I see things like the following on a certain coding challenge site:

Copyright 2009–2018 by Codility Limited. All Rights Reserved. Unauthorized copying, publication or disclosure prohibited.

I also see 63 posts on CR.SE as of the writing of this question.

I'm not a fan of the overreach and attempts to exert otherwise unenforceable restrictions, but I'm no site owner either.

How does CR.SE handle these things? (... because I have a question about a challenge already mentioned in a CR post)

  • \$\begingroup\$ possibly related: this and this \$\endgroup\$ Commented Nov 5, 2018 at 23:32
  • \$\begingroup\$ The comparatively short answer is: we don't. See related discussion on A&M as well as rather closely related discussion here on CR Meta. \$\endgroup\$
    – Vogel612
    Commented Nov 6, 2018 at 0:35
  • 4
    \$\begingroup\$ So in other words, it's on the user, and SE only deals in DMCA takedowns. (?) \$\endgroup\$ Commented Nov 6, 2018 at 2:59
  • \$\begingroup\$ Pretty much, yes. All legal problems are handled by SE employees, not the community. \$\endgroup\$
    – Mast Mod
    Commented Nov 7, 2018 at 9:24

2 Answers 2


Users ought to be encouraged to summarize the requirements in their own words (optionally adding a link to the source of the challenge).

At present, the Help Centre mentions the use of programming-challenge tag, but gives no further guidance. Although it's clear that many users don't read that page, it would be helpful to be able to add a comment pointing there to advise users, when they've lifted text wholesale from a challenge site.

As an aside, I'm surprised that the authors there think they can restrict disclosure, but perhaps that's a possibility in the legal system they chose? I'm no lawyer, in any country; it just seems weird.

  • 3
    \$\begingroup\$ "I'm surprised that the authors there think they can restrict disclosure" It's a legacy from when people printed books. With websites, it's a completely different world and oddly enough people don't realize their content gets copied the moment you send it to your user. There is literally copying going on all the time. \$\endgroup\$
    – Mast Mod
    Commented Nov 14, 2018 at 13:38

Here's a suggested auto-review comment, for those that would like to help askers avoid getting into this position:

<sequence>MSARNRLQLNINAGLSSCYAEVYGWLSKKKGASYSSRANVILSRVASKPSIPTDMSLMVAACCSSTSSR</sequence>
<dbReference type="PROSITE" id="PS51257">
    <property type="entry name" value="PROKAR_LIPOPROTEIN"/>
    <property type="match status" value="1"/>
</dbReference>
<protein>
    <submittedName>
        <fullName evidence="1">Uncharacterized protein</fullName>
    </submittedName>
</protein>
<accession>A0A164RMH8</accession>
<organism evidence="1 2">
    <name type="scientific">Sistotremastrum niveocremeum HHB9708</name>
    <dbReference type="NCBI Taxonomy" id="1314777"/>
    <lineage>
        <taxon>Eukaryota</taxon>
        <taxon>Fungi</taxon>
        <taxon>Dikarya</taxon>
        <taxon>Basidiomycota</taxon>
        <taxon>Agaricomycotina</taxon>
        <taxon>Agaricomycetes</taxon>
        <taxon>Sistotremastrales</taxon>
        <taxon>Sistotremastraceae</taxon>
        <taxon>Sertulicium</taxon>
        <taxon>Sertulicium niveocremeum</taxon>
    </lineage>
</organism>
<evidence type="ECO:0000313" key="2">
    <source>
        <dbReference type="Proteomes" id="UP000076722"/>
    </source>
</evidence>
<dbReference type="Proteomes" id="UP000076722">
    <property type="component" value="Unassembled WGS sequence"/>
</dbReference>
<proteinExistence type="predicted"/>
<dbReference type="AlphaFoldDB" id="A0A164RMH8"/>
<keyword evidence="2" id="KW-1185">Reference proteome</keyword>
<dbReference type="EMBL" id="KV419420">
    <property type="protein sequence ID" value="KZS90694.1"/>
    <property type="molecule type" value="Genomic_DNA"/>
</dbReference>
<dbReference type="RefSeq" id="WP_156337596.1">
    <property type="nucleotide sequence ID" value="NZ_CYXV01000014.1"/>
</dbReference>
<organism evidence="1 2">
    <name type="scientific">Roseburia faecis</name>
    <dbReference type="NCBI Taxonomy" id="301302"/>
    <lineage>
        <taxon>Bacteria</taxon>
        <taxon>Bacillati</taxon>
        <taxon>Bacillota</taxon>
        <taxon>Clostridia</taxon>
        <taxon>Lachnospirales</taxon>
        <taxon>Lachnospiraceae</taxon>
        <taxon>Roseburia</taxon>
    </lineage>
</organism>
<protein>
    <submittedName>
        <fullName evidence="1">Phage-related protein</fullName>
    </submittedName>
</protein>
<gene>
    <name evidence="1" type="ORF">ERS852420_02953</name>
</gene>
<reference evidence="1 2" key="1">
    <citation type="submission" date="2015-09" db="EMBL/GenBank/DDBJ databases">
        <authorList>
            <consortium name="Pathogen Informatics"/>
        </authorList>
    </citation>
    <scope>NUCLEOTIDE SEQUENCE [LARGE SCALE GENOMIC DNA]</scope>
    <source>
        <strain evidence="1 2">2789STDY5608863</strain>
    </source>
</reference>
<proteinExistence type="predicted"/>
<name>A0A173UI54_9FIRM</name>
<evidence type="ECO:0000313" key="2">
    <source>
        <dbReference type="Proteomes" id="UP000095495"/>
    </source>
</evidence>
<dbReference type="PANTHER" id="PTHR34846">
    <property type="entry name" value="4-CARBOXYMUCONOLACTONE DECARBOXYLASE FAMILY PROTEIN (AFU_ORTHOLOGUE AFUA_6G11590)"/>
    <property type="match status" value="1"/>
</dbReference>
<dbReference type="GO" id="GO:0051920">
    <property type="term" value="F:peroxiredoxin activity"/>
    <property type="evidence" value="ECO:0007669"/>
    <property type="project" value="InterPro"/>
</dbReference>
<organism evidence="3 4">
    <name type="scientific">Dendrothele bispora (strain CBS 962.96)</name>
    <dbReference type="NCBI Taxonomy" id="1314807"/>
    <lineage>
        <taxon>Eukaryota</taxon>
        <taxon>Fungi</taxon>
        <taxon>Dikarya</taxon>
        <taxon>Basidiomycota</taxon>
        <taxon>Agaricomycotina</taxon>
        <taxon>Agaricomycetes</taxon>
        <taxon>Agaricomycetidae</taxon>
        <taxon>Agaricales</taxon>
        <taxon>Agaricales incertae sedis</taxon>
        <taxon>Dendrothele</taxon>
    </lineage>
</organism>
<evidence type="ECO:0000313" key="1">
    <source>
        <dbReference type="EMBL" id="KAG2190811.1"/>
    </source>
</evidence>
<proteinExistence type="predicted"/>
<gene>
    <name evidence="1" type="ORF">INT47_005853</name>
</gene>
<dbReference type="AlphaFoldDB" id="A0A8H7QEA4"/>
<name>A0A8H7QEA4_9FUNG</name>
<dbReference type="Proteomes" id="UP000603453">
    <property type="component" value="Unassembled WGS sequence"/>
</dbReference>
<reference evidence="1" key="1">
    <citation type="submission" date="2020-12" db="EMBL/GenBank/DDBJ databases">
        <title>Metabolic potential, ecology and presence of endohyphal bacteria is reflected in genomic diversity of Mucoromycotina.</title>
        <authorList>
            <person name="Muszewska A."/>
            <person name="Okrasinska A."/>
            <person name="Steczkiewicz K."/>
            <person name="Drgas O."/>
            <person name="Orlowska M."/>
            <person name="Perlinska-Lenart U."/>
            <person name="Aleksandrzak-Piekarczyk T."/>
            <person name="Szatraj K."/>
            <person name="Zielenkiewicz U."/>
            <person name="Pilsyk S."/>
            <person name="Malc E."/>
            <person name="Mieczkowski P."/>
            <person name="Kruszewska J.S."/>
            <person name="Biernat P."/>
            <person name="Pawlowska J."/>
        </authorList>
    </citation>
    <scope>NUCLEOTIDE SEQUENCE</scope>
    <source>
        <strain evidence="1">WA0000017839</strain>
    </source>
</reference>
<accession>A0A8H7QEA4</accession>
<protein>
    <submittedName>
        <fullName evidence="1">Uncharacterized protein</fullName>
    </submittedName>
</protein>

# [Q] Large block-quote
Please summarise the requirements **in your own words** if possible, and keep a link to the original. We don't want to lose your question just because the copyright owner complains that you have infringed their rights.

Edits to improve this wording would be greatly appreciated - I've made it a Community Wiki, and will add the consensus version to Frequently Posted Comments in a week or two am now convinced that it's not worth adding to Frequently Posted Comments.

  • 1
    \$\begingroup\$ Won't requesting to rewrite the requirements carry the risk of resulting in misunderstood requirements and false closures? Even questions looking on-topic while they fail the actual requirement? \$\endgroup\$
    – Mast Mod
    Commented Nov 14, 2018 at 13:34
  • \$\begingroup\$ @Mast: could be; that's why I recommend adding a link where possible (so reviewers can check - at least if the linked resource is accessible enough, and while it remains available). If you have a better form of words, go ahead and edit! \$\endgroup\$ Commented Nov 14, 2018 at 13:51
  • \$\begingroup\$ Better than nothing. I'm not convinced we should even leave such a comment, but if we have to, this one is pretty thorough I guess. \$\endgroup\$
    – Mast Mod
    Commented Nov 14, 2018 at 14:04
  • \$\begingroup\$ You have a good point. In most cases, challenge-solving code questions don't really add much value - most of them have the same issues to raise again and again - so it wouldn't be a great loss if we have to lose one or two. Maybe not worth commenting on, then. Other opinions welcome - anyone? \$\endgroup\$ Commented Nov 14, 2018 at 14:11
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    \$\begingroup\$ The only thing we explicitly require is ownership of the code. I don't recall we ever made a problem of copying problem statements. I know on other SE sites there have been DMCA takedowns (one of the math sites had problem statements to which the author of the statements objected being shared), but on CR, not much. At the end of the day, it's an SE employee problem. Not a community one. \$\endgroup\$
    – Mast Mod
    Commented Nov 14, 2018 at 15:10
  • \$\begingroup\$ @Mast: I don't know about codereview.SE, but at least on SO there was just recently a meta tread about a question deleted due to a DMCA notice from Codility. \$\endgroup\$ Commented Nov 15, 2018 at 18:35
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    \$\begingroup\$ I strongly disagree with this. We may have to do this for Codility, but in general, we should prefer a fair use quotation of what the challenge says, not a rewording. Because a rewording takes away part of what we're evaluating: how well the code matches the requirements. \$\endgroup\$
    – mdfst13
    Commented Nov 19, 2018 at 19:35

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